There are a few plot lines which we now follow. Gioconda may be dead in body but she certainly is not dead in spirit. Her ghost lives on in the mill. She soon meets two other deceased inhabitants. The first is a Dominican friar and the second a French soldier, who died at the period that the French temporarily took over Mexico. Both committed suicide (part of the plot will be learning why they did.). Gioconda wonders why she has been placed with the suicides (she will meet others), not least because she has no idea how she died. All she can really remember is the water. She feels sure that she would not have killed herself but really cannot remember. If she did not kill herself, was it an accident or was it murder, and if so, by whom and why? Her attempt to find out is also a key plot element.

We gradually learn that, though her husband was certainly unfaithful to her, she seems to have been unfaithful to him, though how much is not made clear. There are at least two candidates. The first is a historical figure: José Yves Limantour, Secretary of Finance under Porfirio Díaz. The second is Fortunato Imana. Like her he was an Italian immigrant. He had come over with his wife, Margherita. She becomes insane and very violent but, for a long time, Fortunato continues to look after her. They have a daughter, Ángela. Margherita later dies and Fortunato marries Ignacia (Nacha) who had been Giocanda’s maid. She has a son, Jorge who we later learn is the biological son of José Crescencio. Paternity is even more complicated as José Crescencio is sure that the son he had with Gioconda, Giminiano, is not his biological child. This issue of who is father of whom remains an issue throughout the book.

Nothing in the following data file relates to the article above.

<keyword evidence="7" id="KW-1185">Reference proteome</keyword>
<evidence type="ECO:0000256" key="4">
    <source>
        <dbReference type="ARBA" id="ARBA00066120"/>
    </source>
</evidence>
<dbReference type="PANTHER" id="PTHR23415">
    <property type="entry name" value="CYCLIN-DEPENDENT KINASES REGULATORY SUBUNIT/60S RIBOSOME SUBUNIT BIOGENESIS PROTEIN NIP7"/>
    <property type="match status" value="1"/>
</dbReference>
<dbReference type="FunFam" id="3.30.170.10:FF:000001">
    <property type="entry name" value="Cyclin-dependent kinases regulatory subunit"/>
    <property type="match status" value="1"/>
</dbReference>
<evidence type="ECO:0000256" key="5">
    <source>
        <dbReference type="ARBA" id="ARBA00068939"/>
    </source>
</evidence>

The book continues till more or less the present day. Gioconda remains an inhabitant of the mill till the death of her husband and when his ghost moves in, she moves out. However, we follow what happens to her, her interaction with Gia, daughter of Nacha and Fortunato, the only living person who can really see Gioconda and the other ghosts (though others sense them.) But a good part of the novel is about the political situation in Mexico. We follow the corruption of the Porfirio Díaz administration, with both Limantour and José Crescencio both being involved, as Mexico City expands and there are profits to be made. We follow the Mexican Revolution, in which Giminiano plays a role, fighting first with Peppino Garibaldi (grandson of the famous Garibaldi) and then with Pancho Villa.